Police in Santa Fe, New Mexico, have confirmed that ninety-year-old author Forrest Fenn died at his home there on September 7, reportedly of natural causes. His passing comes mere months after Fenn announced that the object of a treasure hunt he launched a decade ago — a chest filled with gold coins and jewels said to be worth $2 million — had been found. But while the details Fenn provided, including some photos of him looking at artifacts, excited his many fans, they failed to persuade critics who've long held that the whole thing was a hoax.
Fenn has now taken his mystery to the grave — and it won't be solved unless a flesh-and-blood finder steps forward with compelling evidence that the booty was real after all.
A June 6 item posted on Fenn's OId Santa Fe Trading Co. website triggered the last big controversy of Fenn's life:
YES! FORREST HAS CONFIRMED THAT THE TREASURE HAS BEEN FOUND!
The search is over!
"It was under a canopy of stars in the lush, forested vegetation of the Rocky Mountains and had not moved from the spot where I hid it more than 10 years ago. I do not know the person who found it, but the poem in my book led him to the precise spot. I congratulate the thousands of people who participated in the search and hope they will continue to be drawn by the promise of other discoveries. So the search is over. Look for more information and photos in the coming days." — Forrest
Most early reports in the national and international press accepted Fenn's assertion without question. But over the next week, doubts began to creep into coverage when the promised photos failed to appear.
Against this backdrop, a GoFundMe page materialized under the headline "Forrest Fenn Treasure: Claims Life of Mike Sexson." The introduction to this crowdfunding campaign to help survivors of the most recent Colorado victim begins: "On the night of Monday, March 16, 2020, Mike Sexson took off on an adventure. This adventure had kept him excitedly curious about a treasure that was hidden somewhere in the Rocky Mountains. Mike loved puzzles and excitement and unknown, fun adventures. He had been working on this treasure find for over a year. He read all of the clues written by the man who hid the treasure more than ten years ago, Forrest Fenn. He investigated every aspect of this hunt. He just felt he was on the right trail. He just knew he would find the treasure and take care of his wife, Beth, kids and his friends and family. Mike was adventurous, curious, kind, full of life and lived life on the edge."
The account continues: "So on the night of Monday, March 16, 2020, Mike set off to find his riches. Unfortunately, his hunt did not turn out the way he, or any of us, thought it would, or how it had been going more than a dozen times he went out searching. He became the seventh fatality looking for this treasure. For whatever reason, Mike became lost in the wilderness. Mike died from exposure to the cold on what is believed to have been day three and was found on day five. I often wonder how coincidental it was for the treasure to be found less than three months after I contacted Mr Fenn about Mike’s death.... I begged Mr Fenn to stop this game. It isn’t fun anymore. It’s dangerous!"
Currently, $340 has been pledged toward the $500,000 goal listed on the Sexson page.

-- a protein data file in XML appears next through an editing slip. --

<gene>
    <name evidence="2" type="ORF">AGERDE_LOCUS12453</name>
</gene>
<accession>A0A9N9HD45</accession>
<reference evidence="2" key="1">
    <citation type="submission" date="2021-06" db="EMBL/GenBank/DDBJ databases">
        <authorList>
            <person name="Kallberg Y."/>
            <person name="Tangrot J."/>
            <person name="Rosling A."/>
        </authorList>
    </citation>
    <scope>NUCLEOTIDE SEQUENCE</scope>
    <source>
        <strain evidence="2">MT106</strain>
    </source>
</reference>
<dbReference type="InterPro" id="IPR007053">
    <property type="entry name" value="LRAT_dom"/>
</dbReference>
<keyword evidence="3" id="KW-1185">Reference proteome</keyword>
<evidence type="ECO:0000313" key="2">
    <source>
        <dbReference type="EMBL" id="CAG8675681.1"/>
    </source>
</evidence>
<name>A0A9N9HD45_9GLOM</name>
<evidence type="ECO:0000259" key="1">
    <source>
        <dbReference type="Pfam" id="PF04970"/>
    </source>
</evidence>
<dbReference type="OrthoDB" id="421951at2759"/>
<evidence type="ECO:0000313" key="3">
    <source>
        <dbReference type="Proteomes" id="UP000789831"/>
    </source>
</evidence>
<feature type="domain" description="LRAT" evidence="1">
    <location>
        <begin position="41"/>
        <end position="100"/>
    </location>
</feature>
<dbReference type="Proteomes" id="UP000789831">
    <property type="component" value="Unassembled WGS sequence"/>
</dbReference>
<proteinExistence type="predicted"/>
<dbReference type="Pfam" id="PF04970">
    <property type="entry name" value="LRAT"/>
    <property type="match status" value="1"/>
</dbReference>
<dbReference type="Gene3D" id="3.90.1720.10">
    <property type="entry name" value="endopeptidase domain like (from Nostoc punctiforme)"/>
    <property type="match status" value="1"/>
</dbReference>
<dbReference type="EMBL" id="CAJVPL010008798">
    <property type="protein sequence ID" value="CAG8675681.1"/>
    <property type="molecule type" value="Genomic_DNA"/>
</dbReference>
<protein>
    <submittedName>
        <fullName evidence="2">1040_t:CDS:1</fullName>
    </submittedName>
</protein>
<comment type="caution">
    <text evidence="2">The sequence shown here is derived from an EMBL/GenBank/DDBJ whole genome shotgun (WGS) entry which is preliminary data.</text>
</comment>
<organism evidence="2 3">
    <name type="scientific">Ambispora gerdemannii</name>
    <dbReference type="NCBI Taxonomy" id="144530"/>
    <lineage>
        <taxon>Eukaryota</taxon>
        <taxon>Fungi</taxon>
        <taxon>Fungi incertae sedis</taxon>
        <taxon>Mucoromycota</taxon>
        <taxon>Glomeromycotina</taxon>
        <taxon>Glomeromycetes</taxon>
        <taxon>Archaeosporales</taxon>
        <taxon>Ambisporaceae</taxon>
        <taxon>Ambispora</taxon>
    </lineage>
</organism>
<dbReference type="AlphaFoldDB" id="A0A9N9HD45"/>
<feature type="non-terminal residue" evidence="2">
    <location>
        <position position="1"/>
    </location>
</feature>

Other Coloradans who died looking for Fenn's treasure included Eric Ashby and pastor Paris Wallace. In correspondence with Westword, Fenn regularly expressed condolences for survivors of those who lost their lives but declined to call off the treasure hunt, choosing instead to emphasize safety — and to note that the hiding spot was accessible to someone of advanced years, as he had been when he put it in place.
After Fenn's June 6 announcement, Linda Bilyeu, ex-wife of Colorado's Randy Bilyeu, who died hunting for the stash in 2016, made it clear that she was far from certain that the big news was legitimate. "I believe he never hid the treasure," she told Westword. "He needed attention and this is how he got it. Fenn needed more attention, which is why he said the treasure has been found with 'no proof.'"
Photos belatedly released on the website of Dan Neitzel, Fenn's longtime chronicler, were supplemented by only a few lines from the author. At the start, Fenn claimed that "the treasure chest was found by a man I did not know and had not communicated with since 2018." This was followed by a caption on the first image: "Photo of the chest taken not long after it was discovered." The second photo's caption: "The bracelet on my arm was wet when found. The silver tarnished black."
By the way, a 2012 piece on Neitzel's blog exploring what the treasure is worth includes a photo of the bracelet looking brighter than the one in that just-shared image. "If you find this, Forrest wants it back," Neitzel divulged.
The lack of specifics accompanying the pics didn't bother Fenn loyalists, but the photos left doubters unconvinced. As a result, Fenn sprinkled a few more breadcrumbs in late July, stating that the treasure had been found in Wyoming.
Reaction to Fenn's death on Twitter has been dominated by positive thoughts. Typical is this message: "Sad to hear of the passing of Forrest Fenn. What a brilliant plan hatched out of the love of the outdoors. He was the real treasure. RIP."
But there's also this note: "Can't believe Forrest Fenn died. Timing just seems odd."
"Odd" is an appropriate word, given the strange saga of the $2 million treasure chest — which in the minds of many remains curiously unresolved even after Forrest Fenn's death.
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